For example, the Synopsys Synplify Premier and Certify continue-on-error flow creates a consolidated report of the errors and generates an RTL view of the design with error modules highlighted to enable the user to quickly pinpoint design issues and erroneous modules, as shown in Figure 2.
Figure 2. Erroneous modules and those with missing files are highlighted in red and an aggregate error report is generated. Fixes can be merged incrementally at the netlist level (hierarchical bottom-up flow) or the RTL level (top-down flow)Comprehending the hierarchy
Comprehending the natural design hierarchy is a good first step to isolating design flaws, yet can itself be a challenge in the face of thousands of source files. Visualization of the hierarchy early in the design process, as shown in Figure 3, can help.
Figure 3: Understanding the design hierarchy and which
source files belong to which block is critical
This visualization is an integral ingredient that relates an “erroneous module” back to the module’s actual source files, allowing source file errors to be quickly narrowed down. This process can also help in identifying which block or module has missing source files and is the first step to assessing the module in isolation. Users can then export the files, testbenches and settings associated with that hierarchical block for further improvement and analysis.Multi-FPGA systems
In the case of designs that consist of multiple FPGAs, designers can improve turnaround time during the debug and modify phase of a multi-FPGA ASIC prototyping project, using the same hierarchical design with continue-on-error approach. After the design partitioning phase during which design blocks are distributed across multiple FPGA devices, each FPGA partition can be further divided into multiple synthesis hierarchical blocks that can be executed and fixed in parallel.
The designer will want to ensure that inter-chip signal and clock synchronization occurs between FPGAs on board for multi-FPGA designs. With the divide and conquer approach described above, it is possible to deliver a working FPGA on the board sooner to evaluate whether system clocks and signals have been adequately specified and synchronized and to make appropriate adjustments.
In many cases, chip I/O pins will be MUXed, adding to the overall complexity of the chip synchronization problem. The ability to export RTL testbenches for a particular hierarchical block of the design to enable basic board connectivity testing and signoff of a submodule can also help narrow down single and multi-chip signal synchronization issues alike.Dealing with ASIC conversion issues
When an ASIC design is being prototyped and validated in an FPGA or converted to an FPGA, it is usually necessary to convert memories and clocks to a more FPGA-friendly and resource-efficient form. Embedded memories may need to be carved out and either implemented using memory that is external to the FPGA or implemented on the FPGA efficiently using FPGA memory generators. Gated clock structures put in place to save power in the ASIC are no longer necessary in the FPGA and cause inefficient use of FPGA resources.
The Gated/Generated Clock Conversion feature of the Synplify Premier and Certify FPGA synthesis tools performs conversion of these structures to skew issues and reduce the number of clock sources required in the design. This in turn allows the design to fit more easily into the FPGA resources available. However, clock conversion may fail due to poor synthesis constraints setup or an erroneous or unimplemented part of the design existing between a clock and its original source. These kinds of problems surface during synthesis and fixing them is critical to initial board bring-up. It is critical that, during the early compile stage of synthesis, the existence of one or more clock conversion failure is flagged so that these issues can be corrected up front.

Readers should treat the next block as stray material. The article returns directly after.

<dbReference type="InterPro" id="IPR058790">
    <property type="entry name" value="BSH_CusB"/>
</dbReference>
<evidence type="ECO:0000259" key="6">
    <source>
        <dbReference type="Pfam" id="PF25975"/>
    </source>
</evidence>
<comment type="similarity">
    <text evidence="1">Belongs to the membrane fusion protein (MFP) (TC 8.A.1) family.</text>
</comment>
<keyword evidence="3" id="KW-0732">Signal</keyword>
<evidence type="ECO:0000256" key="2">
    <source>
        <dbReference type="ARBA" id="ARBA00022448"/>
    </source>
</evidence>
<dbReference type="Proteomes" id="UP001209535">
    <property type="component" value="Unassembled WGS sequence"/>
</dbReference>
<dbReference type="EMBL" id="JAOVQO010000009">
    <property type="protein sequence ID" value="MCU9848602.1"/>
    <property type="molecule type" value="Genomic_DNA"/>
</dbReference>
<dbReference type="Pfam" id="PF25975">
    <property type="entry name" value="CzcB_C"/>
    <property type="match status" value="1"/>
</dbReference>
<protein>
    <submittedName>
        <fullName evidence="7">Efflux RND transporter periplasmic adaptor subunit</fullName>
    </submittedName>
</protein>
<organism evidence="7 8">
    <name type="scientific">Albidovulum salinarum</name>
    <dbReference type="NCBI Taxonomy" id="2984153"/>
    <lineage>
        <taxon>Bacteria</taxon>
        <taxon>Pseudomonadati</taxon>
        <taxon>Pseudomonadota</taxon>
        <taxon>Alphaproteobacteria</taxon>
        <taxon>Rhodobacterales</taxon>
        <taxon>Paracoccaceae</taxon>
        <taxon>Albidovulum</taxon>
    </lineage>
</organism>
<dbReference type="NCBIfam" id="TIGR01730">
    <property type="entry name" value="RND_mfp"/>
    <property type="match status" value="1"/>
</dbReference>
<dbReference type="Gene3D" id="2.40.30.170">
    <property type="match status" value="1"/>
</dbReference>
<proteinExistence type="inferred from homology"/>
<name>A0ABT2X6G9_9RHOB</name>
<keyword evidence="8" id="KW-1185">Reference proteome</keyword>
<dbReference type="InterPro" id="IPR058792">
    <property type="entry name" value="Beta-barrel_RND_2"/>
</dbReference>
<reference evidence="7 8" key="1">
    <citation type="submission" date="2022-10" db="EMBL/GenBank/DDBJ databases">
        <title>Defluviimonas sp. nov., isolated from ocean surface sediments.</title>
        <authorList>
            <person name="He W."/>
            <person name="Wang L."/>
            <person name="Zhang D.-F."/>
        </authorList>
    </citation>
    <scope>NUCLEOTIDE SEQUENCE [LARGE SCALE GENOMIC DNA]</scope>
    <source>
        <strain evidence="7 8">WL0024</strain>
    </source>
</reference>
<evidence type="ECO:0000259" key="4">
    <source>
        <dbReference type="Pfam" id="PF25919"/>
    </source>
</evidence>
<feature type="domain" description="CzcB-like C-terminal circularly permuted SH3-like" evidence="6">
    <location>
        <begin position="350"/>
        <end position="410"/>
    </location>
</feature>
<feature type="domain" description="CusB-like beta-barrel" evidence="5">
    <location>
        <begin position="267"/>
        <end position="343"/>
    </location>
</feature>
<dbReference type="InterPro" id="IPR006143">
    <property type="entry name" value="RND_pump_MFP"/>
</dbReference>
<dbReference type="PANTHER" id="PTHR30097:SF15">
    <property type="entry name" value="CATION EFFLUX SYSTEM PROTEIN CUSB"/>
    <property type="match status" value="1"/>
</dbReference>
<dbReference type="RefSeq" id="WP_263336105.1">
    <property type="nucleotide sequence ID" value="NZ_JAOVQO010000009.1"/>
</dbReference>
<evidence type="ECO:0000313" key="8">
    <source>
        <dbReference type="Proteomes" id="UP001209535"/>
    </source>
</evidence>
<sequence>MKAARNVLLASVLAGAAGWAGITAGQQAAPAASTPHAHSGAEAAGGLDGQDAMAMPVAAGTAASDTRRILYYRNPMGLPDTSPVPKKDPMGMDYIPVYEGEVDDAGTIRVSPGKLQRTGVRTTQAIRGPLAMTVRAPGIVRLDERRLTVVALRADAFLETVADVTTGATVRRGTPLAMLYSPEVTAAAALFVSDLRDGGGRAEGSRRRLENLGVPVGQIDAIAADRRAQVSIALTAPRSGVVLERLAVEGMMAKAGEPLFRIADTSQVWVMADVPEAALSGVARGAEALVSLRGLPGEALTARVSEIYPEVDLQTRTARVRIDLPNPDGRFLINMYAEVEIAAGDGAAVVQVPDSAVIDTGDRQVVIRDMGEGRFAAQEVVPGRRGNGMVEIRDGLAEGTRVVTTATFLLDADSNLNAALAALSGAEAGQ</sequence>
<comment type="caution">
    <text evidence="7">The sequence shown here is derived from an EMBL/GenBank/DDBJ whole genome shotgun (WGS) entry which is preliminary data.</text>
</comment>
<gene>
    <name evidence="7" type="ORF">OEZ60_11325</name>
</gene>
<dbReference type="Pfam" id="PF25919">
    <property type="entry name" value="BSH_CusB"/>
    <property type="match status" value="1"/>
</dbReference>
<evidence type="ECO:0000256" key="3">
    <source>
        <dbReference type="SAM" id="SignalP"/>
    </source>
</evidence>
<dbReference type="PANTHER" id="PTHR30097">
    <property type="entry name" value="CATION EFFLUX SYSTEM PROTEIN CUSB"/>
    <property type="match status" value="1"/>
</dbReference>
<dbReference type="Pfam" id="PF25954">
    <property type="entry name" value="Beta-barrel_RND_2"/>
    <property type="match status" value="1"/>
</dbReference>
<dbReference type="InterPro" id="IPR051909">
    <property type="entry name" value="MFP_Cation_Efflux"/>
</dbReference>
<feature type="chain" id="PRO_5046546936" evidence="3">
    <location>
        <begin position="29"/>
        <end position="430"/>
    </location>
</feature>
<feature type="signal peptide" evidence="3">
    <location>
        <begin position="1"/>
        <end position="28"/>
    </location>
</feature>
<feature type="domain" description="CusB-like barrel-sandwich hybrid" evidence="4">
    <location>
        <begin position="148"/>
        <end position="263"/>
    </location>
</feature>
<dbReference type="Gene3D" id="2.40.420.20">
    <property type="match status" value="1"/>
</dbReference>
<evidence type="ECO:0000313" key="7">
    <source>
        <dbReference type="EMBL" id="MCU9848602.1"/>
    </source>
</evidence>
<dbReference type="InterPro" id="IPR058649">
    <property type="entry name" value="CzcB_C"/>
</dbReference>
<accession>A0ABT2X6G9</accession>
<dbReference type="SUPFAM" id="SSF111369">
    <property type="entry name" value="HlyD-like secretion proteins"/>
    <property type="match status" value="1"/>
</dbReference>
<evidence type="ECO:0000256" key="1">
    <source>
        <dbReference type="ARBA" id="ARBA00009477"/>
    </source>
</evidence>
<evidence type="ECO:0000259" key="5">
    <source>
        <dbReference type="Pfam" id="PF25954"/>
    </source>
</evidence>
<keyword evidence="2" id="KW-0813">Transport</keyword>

Today’s FPGAs may contain the equivalent of millions of logic gates and thousands of source files. Multi-FPGA systems are common, particularly in designs used to prototype ASICs. With these levels of complexity, it can often take weeks to create a first working implementation of an FPGA-based system on the board. The newest generation of FPGA design tools is responding by supporting hierarchical design approaches, coupled with continue-on-error synthesis, which allows multiple errors to be fixed in aggregate, requiring fewer design iterations. These flows provide ways to divide-and-conquer, including the ability to test failing designs at the module interface boundaries to fix clocking issues. They also allow designers to quickly find and apply fixes resulting from design setup issues by isolating the problem hierarchically and then merging fixes back at the design netlist level using hierarchical bottom-up flows.
Finding the source of the error and comprehending the design can sometimes be tricky given the large number of source files, and the fact that they designer may not be familiar with every single source file. Tools now exist to help designers visualize the design implementation hierarchy, relating each hierarchical block back to its source file components. ASIC conversion issues such as clock conversion failures can be identified up front by the tools. These items help designers pinpoint where amid those thousands of design files the problems are occurring, and what actions to take to rectify the problems.
The ability to use hierarchical design and fast error resolution to achieve a working design with fewer design iterations is now seen as being mission-critical by any company involved in the creation of one of today’s high-end FPGA designs and is a feature that designers frequently request of FPGA tool providers.About the author
Angela Sutton brings over 20 years of experience in the field of semiconductor and semiconductor design tools to her role as staff product marketing manager for Synopsys
, Inc. In this role, she is responsible for the FPGA Implementation product line.
Prior to joining Synopsys, Ms. Sutton worked as senior product marketing manager in charge of FPGA Implementation tools at Synplicity, Inc., which was acquired by Synopsys in May 2008. Ms. Sutton has also held various business development, marketing, and engineering positions at Cadence, Mentor Graphics, Responsys, and LSI Logic. At LSI Logic she was responsible for marketing LSI Logic’s line of digital video semiconductor products and platforms.
Ms. Sutton holds a BSc. in Applied Physics from Durham University UK, and a PhD. in Engineering from Aberdeen University UK.